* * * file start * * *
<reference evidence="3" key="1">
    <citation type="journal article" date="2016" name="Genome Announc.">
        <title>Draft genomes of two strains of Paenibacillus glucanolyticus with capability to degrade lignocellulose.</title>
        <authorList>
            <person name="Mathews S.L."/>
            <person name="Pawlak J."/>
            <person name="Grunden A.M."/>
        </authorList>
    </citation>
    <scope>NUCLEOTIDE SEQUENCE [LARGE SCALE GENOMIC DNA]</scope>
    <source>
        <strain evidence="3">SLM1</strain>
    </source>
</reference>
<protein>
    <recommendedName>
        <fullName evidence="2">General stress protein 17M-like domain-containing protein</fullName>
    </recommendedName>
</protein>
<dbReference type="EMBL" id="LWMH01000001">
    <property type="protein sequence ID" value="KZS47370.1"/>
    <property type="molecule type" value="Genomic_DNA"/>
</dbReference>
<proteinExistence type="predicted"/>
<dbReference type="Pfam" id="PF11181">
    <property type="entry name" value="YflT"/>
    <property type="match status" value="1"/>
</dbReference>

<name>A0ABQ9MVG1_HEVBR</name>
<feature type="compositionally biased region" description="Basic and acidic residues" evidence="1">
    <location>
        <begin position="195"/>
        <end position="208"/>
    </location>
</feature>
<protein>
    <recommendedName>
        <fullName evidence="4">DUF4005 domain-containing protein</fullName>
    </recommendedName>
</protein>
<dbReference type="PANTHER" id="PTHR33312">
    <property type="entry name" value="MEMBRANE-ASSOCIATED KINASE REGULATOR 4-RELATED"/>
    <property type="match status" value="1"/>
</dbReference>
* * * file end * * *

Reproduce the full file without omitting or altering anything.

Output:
<reference evidence="3" key="1">
    <citation type="journal article" date="2016" name="Genome Announc.">
        <title>Draft genomes of two strains of Paenibacillus glucanolyticus with capability to degrade lignocellulose.</title>
        <authorList>
            <person name="Mathews S.L."/>
            <person name="Pawlak J."/>
            <person name="Grunden A.M."/>
        </authorList>
    </citation>
    <scope>NUCLEOTIDE SEQUENCE [LARGE SCALE GENOMIC DNA]</scope>
    <source>
        <strain evidence="3">SLM1</strain>
    </source>
</reference>
<protein>
    <recommendedName>
        <fullName evidence="2">General stress protein 17M-like domain-containing protein</fullName>
    </recommendedName>
</protein>
<dbReference type="EMBL" id="LWMH01000001">
    <property type="protein sequence ID" value="KZS47370.1"/>
    <property type="molecule type" value="Genomic_DNA"/>
</dbReference>
<proteinExistence type="predicted"/>
<dbReference type="Pfam" id="PF11181">
    <property type="entry name" value="YflT"/>
    <property type="match status" value="1"/>
</dbReference>

<name>A0ABQ9MVG1_HEVBR</name>
<feature type="compositionally biased region" description="Basic and acidic residues" evidence="1">
    <location>
        <begin position="195"/>
        <end position="208"/>
    </location>
</feature>
<protein>
    <recommendedName>
        <fullName evidence="4">DUF4005 domain-containing protein</fullName>
    </recommendedName>
</protein>
<dbReference type="PANTHER" id="PTHR33312">
    <property type="entry name" value="MEMBRANE-ASSOCIATED KINASE REGULATOR 4-RELATED"/>
    <property type="match status" value="1"/>
</dbReference>